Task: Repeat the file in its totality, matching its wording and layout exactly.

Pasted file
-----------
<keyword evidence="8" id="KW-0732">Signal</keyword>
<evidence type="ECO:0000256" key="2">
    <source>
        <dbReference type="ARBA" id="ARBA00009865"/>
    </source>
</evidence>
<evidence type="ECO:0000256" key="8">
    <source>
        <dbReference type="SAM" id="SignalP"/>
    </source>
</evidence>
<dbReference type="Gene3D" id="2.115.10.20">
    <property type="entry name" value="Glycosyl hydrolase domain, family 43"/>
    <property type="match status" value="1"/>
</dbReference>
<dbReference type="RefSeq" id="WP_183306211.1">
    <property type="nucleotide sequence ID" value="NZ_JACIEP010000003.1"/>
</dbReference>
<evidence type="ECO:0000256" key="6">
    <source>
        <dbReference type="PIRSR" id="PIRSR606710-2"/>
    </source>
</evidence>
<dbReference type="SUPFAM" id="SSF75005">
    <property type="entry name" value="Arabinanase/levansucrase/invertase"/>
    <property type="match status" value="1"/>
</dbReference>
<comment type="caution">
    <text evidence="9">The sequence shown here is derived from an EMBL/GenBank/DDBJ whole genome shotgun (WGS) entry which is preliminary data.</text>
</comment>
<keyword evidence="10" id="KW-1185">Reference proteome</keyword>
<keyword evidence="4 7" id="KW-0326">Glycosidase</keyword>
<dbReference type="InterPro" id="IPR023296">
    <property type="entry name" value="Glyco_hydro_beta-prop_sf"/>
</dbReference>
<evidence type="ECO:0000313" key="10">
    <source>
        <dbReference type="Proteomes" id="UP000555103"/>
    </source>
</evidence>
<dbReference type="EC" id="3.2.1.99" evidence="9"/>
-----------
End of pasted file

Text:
<keyword evidence="8" id="KW-0732">Signal</keyword>
<evidence type="ECO:0000256" key="2">
    <source>
        <dbReference type="ARBA" id="ARBA00009865"/>
    </source>
</evidence>
<evidence type="ECO:0000256" key="8">
    <source>
        <dbReference type="SAM" id="SignalP"/>
    </source>
</evidence>
<dbReference type="Gene3D" id="2.115.10.20">
    <property type="entry name" value="Glycosyl hydrolase domain, family 43"/>
    <property type="match status" value="1"/>
</dbReference>
<dbReference type="RefSeq" id="WP_183306211.1">
    <property type="nucleotide sequence ID" value="NZ_JACIEP010000003.1"/>
</dbReference>
<evidence type="ECO:0000256" key="6">
    <source>
        <dbReference type="PIRSR" id="PIRSR606710-2"/>
    </source>
</evidence>
<dbReference type="SUPFAM" id="SSF75005">
    <property type="entry name" value="Arabinanase/levansucrase/invertase"/>
    <property type="match status" value="1"/>
</dbReference>
<comment type="caution">
    <text evidence="9">The sequence shown here is derived from an EMBL/GenBank/DDBJ whole genome shotgun (WGS) entry which is preliminary data.</text>
</comment>
<keyword evidence="10" id="KW-1185">Reference proteome</keyword>
<keyword evidence="4 7" id="KW-0326">Glycosidase</keyword>
<dbReference type="InterPro" id="IPR023296">
    <property type="entry name" value="Glyco_hydro_beta-prop_sf"/>
</dbReference>
<evidence type="ECO:0000313" key="10">
    <source>
        <dbReference type="Proteomes" id="UP000555103"/>
    </source>
</evidence>
<dbReference type="EC" id="3.2.1.99" evidence="9"/>